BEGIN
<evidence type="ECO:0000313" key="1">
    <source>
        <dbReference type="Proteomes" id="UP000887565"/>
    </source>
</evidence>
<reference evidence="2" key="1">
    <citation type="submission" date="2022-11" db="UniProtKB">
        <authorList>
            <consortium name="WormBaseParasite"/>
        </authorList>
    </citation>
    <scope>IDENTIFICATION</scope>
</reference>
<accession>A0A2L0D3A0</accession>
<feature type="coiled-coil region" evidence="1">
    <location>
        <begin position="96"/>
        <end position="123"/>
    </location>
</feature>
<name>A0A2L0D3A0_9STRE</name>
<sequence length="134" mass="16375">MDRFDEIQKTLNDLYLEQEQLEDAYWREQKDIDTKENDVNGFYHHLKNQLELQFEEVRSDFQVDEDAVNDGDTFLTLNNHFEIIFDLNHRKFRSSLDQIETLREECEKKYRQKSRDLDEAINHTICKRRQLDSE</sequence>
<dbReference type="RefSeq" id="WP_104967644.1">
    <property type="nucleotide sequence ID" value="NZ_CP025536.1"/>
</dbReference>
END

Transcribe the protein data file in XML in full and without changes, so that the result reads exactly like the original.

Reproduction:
<evidence type="ECO:0000313" key="1">
    <source>
        <dbReference type="Proteomes" id="UP000887565"/>
    </source>
</evidence>
<reference evidence="2" key="1">
    <citation type="submission" date="2022-11" db="UniProtKB">
        <authorList>
            <consortium name="WormBaseParasite"/>
        </authorList>
    </citation>
    <scope>IDENTIFICATION</scope>
</reference>
<accession>A0A2L0D3A0</accession>
<feature type="coiled-coil region" evidence="1">
    <location>
        <begin position="96"/>
        <end position="123"/>
    </location>
</feature>
<name>A0A2L0D3A0_9STRE</name>
<sequence length="134" mass="16375">MDRFDEIQKTLNDLYLEQEQLEDAYWREQKDIDTKENDVNGFYHHLKNQLELQFEEVRSDFQVDEDAVNDGDTFLTLNNHFEIIFDLNHRKFRSSLDQIETLREECEKKYRQKSRDLDEAINHTICKRRQLDSE</sequence>
<dbReference type="RefSeq" id="WP_104967644.1">
    <property type="nucleotide sequence ID" value="NZ_CP025536.1"/>
</dbReference>